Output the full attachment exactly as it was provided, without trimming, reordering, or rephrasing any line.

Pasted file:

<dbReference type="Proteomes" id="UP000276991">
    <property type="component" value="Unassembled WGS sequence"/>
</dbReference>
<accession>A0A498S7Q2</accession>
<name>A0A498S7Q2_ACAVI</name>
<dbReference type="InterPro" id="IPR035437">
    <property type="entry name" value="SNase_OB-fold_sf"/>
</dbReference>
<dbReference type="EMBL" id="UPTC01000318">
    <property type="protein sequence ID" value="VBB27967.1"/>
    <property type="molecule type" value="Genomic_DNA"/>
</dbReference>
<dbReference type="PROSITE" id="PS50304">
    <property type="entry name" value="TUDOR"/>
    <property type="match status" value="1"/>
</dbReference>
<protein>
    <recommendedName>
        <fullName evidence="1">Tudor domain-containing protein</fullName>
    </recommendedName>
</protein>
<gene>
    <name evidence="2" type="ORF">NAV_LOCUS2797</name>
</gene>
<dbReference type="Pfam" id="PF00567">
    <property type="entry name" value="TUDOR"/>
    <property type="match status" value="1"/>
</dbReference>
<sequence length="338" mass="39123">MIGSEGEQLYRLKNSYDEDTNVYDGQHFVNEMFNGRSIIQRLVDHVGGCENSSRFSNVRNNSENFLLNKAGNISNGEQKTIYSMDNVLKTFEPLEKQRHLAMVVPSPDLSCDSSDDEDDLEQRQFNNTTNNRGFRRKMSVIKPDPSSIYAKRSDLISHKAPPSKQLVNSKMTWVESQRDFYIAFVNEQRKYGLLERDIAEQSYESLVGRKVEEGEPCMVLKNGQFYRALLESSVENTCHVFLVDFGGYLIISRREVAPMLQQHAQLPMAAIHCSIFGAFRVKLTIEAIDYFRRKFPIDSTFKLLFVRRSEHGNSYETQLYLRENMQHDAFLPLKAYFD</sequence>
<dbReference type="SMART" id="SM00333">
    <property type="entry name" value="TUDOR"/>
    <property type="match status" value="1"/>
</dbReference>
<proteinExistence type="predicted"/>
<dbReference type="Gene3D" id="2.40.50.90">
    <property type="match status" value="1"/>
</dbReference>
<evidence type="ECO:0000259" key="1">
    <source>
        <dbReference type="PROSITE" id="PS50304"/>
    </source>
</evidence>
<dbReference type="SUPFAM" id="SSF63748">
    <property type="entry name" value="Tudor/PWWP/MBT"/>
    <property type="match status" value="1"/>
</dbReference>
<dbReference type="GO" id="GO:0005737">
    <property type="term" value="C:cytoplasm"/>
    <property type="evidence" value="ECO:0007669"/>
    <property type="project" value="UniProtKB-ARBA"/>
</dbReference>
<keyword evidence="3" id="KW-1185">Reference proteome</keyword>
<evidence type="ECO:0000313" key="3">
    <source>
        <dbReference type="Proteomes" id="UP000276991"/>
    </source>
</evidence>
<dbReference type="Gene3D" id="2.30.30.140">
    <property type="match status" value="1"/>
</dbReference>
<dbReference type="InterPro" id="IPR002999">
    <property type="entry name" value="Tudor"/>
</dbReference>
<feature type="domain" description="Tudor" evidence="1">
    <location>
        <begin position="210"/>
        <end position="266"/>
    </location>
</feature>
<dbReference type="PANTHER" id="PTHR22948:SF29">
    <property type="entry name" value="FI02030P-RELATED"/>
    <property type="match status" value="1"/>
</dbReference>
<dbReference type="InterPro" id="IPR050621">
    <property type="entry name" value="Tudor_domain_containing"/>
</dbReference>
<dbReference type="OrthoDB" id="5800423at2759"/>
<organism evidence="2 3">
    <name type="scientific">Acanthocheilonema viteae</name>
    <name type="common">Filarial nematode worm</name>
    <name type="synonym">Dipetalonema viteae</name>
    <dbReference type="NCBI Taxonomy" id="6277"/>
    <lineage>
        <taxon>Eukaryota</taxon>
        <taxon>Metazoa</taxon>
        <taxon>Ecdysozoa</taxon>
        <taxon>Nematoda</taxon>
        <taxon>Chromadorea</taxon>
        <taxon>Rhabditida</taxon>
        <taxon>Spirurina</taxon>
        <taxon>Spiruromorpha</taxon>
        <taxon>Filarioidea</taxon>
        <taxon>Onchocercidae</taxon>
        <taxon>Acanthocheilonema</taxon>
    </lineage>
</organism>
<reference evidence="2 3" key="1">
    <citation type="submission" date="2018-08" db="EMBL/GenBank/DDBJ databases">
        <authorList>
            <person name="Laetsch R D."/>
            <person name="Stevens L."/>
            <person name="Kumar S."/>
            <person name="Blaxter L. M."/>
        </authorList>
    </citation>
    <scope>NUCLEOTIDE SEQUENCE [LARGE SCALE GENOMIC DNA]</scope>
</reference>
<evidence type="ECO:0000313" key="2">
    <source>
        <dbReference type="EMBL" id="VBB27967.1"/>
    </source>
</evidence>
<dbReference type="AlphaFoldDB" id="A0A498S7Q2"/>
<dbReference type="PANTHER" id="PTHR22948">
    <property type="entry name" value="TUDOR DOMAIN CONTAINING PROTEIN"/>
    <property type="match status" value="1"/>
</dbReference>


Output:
<dbReference type="Proteomes" id="UP000276991">
    <property type="component" value="Unassembled WGS sequence"/>
</dbReference>
<accession>A0A498S7Q2</accession>
<name>A0A498S7Q2_ACAVI</name>
<dbReference type="InterPro" id="IPR035437">
    <property type="entry name" value="SNase_OB-fold_sf"/>
</dbReference>
<dbReference type="EMBL" id="UPTC01000318">
    <property type="protein sequence ID" value="VBB27967.1"/>
    <property type="molecule type" value="Genomic_DNA"/>
</dbReference>
<dbReference type="PROSITE" id="PS50304">
    <property type="entry name" value="TUDOR"/>
    <property type="match status" value="1"/>
</dbReference>
<protein>
    <recommendedName>
        <fullName evidence="1">Tudor domain-containing protein</fullName>
    </recommendedName>
</protein>
<gene>
    <name evidence="2" type="ORF">NAV_LOCUS2797</name>
</gene>
<dbReference type="Pfam" id="PF00567">
    <property type="entry name" value="TUDOR"/>
    <property type="match status" value="1"/>
</dbReference>
<sequence length="338" mass="39123">MIGSEGEQLYRLKNSYDEDTNVYDGQHFVNEMFNGRSIIQRLVDHVGGCENSSRFSNVRNNSENFLLNKAGNISNGEQKTIYSMDNVLKTFEPLEKQRHLAMVVPSPDLSCDSSDDEDDLEQRQFNNTTNNRGFRRKMSVIKPDPSSIYAKRSDLISHKAPPSKQLVNSKMTWVESQRDFYIAFVNEQRKYGLLERDIAEQSYESLVGRKVEEGEPCMVLKNGQFYRALLESSVENTCHVFLVDFGGYLIISRREVAPMLQQHAQLPMAAIHCSIFGAFRVKLTIEAIDYFRRKFPIDSTFKLLFVRRSEHGNSYETQLYLRENMQHDAFLPLKAYFD</sequence>
<dbReference type="SMART" id="SM00333">
    <property type="entry name" value="TUDOR"/>
    <property type="match status" value="1"/>
</dbReference>
<proteinExistence type="predicted"/>
<dbReference type="Gene3D" id="2.40.50.90">
    <property type="match status" value="1"/>
</dbReference>
<evidence type="ECO:0000259" key="1">
    <source>
        <dbReference type="PROSITE" id="PS50304"/>
    </source>
</evidence>
<dbReference type="SUPFAM" id="SSF63748">
    <property type="entry name" value="Tudor/PWWP/MBT"/>
    <property type="match status" value="1"/>
</dbReference>
<dbReference type="GO" id="GO:0005737">
    <property type="term" value="C:cytoplasm"/>
    <property type="evidence" value="ECO:0007669"/>
    <property type="project" value="UniProtKB-ARBA"/>
</dbReference>
<keyword evidence="3" id="KW-1185">Reference proteome</keyword>
<evidence type="ECO:0000313" key="3">
    <source>
        <dbReference type="Proteomes" id="UP000276991"/>
    </source>
</evidence>
<dbReference type="Gene3D" id="2.30.30.140">
    <property type="match status" value="1"/>
</dbReference>
<dbReference type="InterPro" id="IPR002999">
    <property type="entry name" value="Tudor"/>
</dbReference>
<feature type="domain" description="Tudor" evidence="1">
    <location>
        <begin position="210"/>
        <end position="266"/>
    </location>
</feature>
<dbReference type="PANTHER" id="PTHR22948:SF29">
    <property type="entry name" value="FI02030P-RELATED"/>
    <property type="match status" value="1"/>
</dbReference>
<dbReference type="InterPro" id="IPR050621">
    <property type="entry name" value="Tudor_domain_containing"/>
</dbReference>
<dbReference type="OrthoDB" id="5800423at2759"/>
<organism evidence="2 3">
    <name type="scientific">Acanthocheilonema viteae</name>
    <name type="common">Filarial nematode worm</name>
    <name type="synonym">Dipetalonema viteae</name>
    <dbReference type="NCBI Taxonomy" id="6277"/>
    <lineage>
        <taxon>Eukaryota</taxon>
        <taxon>Metazoa</taxon>
        <taxon>Ecdysozoa</taxon>
        <taxon>Nematoda</taxon>
        <taxon>Chromadorea</taxon>
        <taxon>Rhabditida</taxon>
        <taxon>Spirurina</taxon>
        <taxon>Spiruromorpha</taxon>
        <taxon>Filarioidea</taxon>
        <taxon>Onchocercidae</taxon>
        <taxon>Acanthocheilonema</taxon>
    </lineage>
</organism>
<reference evidence="2 3" key="1">
    <citation type="submission" date="2018-08" db="EMBL/GenBank/DDBJ databases">
        <authorList>
            <person name="Laetsch R D."/>
            <person name="Stevens L."/>
            <person name="Kumar S."/>
            <person name="Blaxter L. M."/>
        </authorList>
    </citation>
    <scope>NUCLEOTIDE SEQUENCE [LARGE SCALE GENOMIC DNA]</scope>
</reference>
<evidence type="ECO:0000313" key="2">
    <source>
        <dbReference type="EMBL" id="VBB27967.1"/>
    </source>
</evidence>
<dbReference type="AlphaFoldDB" id="A0A498S7Q2"/>
<dbReference type="PANTHER" id="PTHR22948">
    <property type="entry name" value="TUDOR DOMAIN CONTAINING PROTEIN"/>
    <property type="match status" value="1"/>
</dbReference>